Call the recruiter
Wherever possible, I recommend that you speak to the recruiter before responding to a job ad, with one proviso – that you use the call to inquire about information that’s not in the ad or available in the public domain.
A pre-application conversation gives you the chance to learn more about the position, which helps you to customise your resume and position yourself as a potential candidate for the role.
But beware! The moment you initiate that conversation, you are being screened, and however informal the discussion seems, the interview has begun. Everything you say, and how your approach the call is being noted.
A good recruiter will take advantage of that call to decide if you sound like a good fit for the position, and should be considered for an interview.
Finally, use this call to determine if the advertised job actually exists or the recruiter is scouting for talent to build a database. If it does, you can decide if the role is worth pursuing, which can save a lot of time, energy and heartache.
Before you call a recruiter or submit a job application, I recommend that you take time to develop a resume which helps the recruiter to do their job, and leaves them with a good impression of you and your ‘personal brand’.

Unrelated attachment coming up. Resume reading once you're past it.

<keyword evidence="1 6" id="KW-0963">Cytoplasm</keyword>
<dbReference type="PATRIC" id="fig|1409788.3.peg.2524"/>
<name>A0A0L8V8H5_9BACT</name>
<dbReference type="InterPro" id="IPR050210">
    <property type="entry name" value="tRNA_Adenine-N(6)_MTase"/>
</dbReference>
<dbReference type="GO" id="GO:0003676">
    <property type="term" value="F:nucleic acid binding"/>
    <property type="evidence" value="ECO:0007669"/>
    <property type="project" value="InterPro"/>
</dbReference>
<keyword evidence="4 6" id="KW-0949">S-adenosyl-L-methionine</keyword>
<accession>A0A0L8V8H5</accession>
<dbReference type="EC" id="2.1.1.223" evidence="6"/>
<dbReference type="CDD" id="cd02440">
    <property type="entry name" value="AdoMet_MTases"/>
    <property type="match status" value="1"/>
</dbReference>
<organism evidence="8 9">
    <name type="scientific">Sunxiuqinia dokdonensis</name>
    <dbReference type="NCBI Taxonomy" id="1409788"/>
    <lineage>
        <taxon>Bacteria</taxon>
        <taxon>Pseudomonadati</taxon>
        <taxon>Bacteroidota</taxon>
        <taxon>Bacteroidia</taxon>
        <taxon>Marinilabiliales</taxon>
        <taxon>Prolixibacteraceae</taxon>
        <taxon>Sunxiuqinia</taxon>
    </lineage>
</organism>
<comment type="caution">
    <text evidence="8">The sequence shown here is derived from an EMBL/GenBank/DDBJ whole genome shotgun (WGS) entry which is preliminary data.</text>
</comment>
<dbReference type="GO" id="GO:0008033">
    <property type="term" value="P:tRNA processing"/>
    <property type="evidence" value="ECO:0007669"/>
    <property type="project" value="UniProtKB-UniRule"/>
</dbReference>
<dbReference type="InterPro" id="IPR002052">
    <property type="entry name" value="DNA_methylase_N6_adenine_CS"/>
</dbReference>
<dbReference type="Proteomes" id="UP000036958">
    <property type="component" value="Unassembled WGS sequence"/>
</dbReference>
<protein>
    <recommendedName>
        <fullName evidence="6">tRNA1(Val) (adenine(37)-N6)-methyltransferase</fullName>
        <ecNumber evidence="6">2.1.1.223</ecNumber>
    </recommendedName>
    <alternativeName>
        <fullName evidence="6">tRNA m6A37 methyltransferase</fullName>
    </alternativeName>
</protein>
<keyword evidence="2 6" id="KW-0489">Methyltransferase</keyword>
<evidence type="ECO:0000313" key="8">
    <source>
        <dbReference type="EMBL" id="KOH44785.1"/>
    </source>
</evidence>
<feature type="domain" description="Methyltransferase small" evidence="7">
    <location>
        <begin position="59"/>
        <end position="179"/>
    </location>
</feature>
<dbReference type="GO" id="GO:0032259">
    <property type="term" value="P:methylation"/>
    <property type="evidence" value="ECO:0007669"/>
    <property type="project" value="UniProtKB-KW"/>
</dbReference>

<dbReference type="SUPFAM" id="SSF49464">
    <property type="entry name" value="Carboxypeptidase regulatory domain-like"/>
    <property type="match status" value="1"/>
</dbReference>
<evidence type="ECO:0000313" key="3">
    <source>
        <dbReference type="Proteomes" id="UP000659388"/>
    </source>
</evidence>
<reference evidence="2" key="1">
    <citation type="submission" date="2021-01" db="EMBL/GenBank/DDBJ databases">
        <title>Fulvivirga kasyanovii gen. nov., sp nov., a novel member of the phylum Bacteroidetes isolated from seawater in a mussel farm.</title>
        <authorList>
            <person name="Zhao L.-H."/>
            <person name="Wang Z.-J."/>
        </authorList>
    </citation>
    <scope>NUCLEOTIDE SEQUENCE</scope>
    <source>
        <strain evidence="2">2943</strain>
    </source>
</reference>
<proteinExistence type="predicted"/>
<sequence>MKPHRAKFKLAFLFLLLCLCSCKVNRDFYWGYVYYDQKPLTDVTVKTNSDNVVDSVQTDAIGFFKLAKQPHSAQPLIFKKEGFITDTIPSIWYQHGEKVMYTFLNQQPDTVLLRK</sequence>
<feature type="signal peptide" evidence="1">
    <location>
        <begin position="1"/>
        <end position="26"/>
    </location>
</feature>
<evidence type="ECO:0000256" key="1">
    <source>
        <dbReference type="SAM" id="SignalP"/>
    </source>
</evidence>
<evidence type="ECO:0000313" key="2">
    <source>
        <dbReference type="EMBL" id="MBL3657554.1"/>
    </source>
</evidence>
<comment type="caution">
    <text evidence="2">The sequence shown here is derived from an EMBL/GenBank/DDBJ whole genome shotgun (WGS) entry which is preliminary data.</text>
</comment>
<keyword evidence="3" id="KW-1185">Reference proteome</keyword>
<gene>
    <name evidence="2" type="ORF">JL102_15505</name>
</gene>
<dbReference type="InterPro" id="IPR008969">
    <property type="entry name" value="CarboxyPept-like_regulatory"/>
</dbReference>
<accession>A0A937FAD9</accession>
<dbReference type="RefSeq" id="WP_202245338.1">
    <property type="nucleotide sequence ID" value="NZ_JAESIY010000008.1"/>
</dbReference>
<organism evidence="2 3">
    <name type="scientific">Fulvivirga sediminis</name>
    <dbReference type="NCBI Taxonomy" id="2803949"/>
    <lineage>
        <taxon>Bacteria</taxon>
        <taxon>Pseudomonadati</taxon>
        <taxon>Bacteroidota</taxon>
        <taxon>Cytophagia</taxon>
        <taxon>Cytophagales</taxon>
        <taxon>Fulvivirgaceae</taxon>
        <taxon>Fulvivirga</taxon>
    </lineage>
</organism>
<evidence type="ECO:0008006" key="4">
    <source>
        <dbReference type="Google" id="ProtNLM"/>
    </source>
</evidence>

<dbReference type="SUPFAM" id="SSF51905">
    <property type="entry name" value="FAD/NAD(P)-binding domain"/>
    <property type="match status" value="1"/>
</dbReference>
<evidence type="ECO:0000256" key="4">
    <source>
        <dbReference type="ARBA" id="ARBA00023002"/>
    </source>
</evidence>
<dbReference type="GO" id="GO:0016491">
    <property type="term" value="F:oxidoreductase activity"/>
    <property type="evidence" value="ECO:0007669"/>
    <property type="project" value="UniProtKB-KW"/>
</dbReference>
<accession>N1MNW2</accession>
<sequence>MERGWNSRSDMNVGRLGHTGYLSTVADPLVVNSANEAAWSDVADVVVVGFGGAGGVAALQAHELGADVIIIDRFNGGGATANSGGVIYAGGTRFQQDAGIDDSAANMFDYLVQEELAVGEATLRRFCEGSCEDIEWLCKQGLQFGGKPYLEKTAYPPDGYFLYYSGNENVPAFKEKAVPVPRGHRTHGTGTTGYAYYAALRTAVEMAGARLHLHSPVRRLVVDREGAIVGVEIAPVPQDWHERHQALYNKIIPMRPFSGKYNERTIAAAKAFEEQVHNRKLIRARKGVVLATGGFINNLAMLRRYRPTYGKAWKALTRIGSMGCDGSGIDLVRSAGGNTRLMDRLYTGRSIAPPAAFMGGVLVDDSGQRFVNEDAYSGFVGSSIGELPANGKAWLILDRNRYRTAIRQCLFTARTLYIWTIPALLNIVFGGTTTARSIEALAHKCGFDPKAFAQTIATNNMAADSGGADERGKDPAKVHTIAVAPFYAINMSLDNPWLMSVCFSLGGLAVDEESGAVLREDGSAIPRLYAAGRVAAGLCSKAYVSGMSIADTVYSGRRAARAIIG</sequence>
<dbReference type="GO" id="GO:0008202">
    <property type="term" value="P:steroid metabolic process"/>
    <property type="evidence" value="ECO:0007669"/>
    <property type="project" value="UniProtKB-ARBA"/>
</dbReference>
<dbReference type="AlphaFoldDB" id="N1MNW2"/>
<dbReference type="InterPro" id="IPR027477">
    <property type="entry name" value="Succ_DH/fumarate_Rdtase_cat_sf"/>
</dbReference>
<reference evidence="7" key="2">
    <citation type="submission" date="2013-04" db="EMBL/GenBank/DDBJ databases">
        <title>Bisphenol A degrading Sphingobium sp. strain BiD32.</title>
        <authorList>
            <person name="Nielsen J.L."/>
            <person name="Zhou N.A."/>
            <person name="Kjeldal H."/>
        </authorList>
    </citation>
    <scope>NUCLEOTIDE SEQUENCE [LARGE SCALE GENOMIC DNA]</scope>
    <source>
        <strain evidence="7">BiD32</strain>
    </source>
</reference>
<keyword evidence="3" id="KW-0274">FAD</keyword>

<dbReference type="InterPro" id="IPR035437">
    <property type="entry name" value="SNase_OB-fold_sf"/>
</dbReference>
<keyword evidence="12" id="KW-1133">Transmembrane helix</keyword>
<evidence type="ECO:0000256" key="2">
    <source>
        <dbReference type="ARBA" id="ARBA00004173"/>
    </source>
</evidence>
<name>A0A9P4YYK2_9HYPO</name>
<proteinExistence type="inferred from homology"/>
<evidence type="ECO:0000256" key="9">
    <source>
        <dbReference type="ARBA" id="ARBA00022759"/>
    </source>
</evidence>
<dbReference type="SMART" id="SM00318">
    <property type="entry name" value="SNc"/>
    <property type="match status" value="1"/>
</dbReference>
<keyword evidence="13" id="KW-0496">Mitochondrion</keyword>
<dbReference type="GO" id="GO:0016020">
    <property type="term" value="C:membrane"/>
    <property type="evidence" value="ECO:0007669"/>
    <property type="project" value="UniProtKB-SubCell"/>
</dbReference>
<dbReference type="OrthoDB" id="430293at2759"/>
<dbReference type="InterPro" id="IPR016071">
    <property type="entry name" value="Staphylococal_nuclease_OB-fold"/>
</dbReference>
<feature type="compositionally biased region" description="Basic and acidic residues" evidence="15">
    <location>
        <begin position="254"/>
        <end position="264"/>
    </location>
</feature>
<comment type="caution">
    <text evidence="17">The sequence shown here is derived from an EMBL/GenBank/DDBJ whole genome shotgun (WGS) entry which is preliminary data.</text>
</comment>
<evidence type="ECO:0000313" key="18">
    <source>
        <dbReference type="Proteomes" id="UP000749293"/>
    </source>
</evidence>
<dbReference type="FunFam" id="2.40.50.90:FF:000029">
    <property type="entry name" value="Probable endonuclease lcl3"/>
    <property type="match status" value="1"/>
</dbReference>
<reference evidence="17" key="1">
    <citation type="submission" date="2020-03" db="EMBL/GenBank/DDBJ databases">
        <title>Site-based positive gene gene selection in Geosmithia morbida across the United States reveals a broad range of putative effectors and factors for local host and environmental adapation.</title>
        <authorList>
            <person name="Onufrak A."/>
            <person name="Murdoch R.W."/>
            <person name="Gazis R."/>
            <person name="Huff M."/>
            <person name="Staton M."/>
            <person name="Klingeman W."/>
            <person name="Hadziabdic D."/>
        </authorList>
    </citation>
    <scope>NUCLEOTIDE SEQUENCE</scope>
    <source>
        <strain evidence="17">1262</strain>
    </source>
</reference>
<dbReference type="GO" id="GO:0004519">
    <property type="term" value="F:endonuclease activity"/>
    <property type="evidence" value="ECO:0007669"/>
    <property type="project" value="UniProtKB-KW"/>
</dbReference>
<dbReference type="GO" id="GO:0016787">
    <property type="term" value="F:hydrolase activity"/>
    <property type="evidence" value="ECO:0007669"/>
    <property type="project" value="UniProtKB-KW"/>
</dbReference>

While there are many opinions about the format and length of a resume, and applicant tracking systems to consider, an experienced recruiter can spend just 20 seconds reviewing and assessing your resume.
Here are 7 things to consider before emailing your resume to a recruiter:
- Do I need to learn more about the job requirements or the needs of the organisation?
- Do I meet at least 70% of the selection criteria?
- What key words and phrases are used in the position description?
- Can I enhance my resume for the applicant tracking system?
- Have I made it clear how I differentiate myself from other similar candidates?
- Does my resume clearly show how I can perform the role and add value to the organisation?
- Have I followed the application instructions specified in the ad?